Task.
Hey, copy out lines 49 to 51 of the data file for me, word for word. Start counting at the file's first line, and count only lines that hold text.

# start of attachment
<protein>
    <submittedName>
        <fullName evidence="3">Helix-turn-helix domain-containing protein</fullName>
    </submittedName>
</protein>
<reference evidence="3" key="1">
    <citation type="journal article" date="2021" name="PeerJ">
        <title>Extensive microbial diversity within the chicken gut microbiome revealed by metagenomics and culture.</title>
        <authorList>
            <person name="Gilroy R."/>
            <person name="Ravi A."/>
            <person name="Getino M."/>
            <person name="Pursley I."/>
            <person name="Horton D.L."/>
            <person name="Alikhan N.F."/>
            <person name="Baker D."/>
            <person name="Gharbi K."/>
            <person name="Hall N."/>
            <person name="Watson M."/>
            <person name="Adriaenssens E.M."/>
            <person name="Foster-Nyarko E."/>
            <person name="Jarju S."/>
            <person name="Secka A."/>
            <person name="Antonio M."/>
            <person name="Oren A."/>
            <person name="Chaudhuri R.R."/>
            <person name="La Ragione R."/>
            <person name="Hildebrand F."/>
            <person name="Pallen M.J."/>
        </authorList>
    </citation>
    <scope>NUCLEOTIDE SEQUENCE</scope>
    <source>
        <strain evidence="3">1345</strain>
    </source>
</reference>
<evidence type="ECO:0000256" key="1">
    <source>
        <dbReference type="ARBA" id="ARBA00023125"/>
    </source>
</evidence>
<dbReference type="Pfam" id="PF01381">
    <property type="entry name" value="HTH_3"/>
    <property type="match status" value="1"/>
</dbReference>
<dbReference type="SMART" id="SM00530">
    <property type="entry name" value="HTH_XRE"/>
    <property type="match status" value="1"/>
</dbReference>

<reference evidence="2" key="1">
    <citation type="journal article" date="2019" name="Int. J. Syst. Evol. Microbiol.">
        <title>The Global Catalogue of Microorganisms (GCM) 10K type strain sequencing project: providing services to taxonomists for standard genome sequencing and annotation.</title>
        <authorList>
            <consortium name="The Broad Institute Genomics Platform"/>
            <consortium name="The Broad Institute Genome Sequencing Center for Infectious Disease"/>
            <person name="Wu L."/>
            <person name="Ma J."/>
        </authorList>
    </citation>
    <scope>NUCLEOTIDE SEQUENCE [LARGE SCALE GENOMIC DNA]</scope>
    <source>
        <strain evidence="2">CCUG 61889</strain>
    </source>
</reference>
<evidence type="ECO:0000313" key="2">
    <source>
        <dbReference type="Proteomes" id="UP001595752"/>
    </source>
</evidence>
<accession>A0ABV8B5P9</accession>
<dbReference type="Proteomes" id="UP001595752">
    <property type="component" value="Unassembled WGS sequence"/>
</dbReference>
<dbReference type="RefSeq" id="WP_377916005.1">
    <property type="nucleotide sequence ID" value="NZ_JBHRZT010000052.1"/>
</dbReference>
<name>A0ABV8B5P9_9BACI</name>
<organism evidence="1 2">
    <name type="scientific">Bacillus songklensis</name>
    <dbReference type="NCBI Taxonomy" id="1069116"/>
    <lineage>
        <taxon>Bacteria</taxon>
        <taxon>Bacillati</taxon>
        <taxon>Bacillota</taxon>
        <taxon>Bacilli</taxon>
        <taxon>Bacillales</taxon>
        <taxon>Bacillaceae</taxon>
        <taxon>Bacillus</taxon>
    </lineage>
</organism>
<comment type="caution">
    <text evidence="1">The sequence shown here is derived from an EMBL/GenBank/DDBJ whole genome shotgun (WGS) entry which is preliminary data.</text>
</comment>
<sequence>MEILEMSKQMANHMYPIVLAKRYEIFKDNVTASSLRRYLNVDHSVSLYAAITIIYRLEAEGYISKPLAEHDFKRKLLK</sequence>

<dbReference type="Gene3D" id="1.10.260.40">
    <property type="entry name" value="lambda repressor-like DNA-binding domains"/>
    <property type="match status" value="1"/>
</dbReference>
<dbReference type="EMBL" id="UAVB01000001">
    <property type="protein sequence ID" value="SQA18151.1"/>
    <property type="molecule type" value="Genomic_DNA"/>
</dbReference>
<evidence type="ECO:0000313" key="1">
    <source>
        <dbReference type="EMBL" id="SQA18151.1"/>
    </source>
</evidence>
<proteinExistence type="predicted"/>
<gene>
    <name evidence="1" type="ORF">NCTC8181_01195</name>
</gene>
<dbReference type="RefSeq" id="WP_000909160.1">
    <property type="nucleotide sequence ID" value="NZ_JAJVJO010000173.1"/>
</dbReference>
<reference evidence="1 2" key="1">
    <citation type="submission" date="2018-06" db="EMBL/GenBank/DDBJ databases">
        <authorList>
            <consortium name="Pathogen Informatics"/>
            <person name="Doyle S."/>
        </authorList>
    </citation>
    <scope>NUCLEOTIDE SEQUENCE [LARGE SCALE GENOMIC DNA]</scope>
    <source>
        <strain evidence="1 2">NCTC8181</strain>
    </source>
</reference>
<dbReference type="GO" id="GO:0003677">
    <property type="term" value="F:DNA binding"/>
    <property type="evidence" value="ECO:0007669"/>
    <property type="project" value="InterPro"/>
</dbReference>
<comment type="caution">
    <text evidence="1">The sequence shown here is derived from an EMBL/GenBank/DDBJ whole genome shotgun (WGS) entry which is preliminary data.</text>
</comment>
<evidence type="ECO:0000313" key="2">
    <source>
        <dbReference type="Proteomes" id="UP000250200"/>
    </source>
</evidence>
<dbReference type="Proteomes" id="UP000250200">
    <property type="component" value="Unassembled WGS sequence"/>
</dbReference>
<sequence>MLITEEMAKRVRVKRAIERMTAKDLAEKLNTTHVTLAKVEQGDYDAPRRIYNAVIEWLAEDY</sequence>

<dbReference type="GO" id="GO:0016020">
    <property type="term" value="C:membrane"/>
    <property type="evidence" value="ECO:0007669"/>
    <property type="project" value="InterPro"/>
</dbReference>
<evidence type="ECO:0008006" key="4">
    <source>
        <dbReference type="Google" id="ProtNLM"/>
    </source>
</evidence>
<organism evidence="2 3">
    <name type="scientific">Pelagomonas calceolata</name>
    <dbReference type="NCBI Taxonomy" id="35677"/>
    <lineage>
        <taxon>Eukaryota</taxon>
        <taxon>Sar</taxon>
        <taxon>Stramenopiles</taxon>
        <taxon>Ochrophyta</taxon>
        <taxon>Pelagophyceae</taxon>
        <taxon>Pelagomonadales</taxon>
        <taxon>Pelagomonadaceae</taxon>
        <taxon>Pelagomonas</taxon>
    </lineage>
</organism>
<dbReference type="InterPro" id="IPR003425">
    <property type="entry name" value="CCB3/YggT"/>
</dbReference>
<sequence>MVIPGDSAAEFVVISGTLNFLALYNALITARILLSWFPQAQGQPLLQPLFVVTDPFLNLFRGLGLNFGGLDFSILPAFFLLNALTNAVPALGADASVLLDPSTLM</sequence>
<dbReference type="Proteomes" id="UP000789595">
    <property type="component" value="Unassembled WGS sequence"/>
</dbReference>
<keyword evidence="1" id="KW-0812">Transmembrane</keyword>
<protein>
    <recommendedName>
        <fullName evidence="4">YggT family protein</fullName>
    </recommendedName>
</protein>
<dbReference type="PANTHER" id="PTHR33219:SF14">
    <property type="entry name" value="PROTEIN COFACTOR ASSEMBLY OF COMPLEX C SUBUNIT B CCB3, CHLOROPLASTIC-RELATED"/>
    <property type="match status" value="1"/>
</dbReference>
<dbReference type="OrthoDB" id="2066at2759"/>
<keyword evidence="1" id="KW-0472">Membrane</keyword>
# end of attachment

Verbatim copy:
</dbReference>

<reference evidence="2" key="1">
    <citation type="journal article" date="2019" name="Int. J. Syst. Evol. Microbiol.">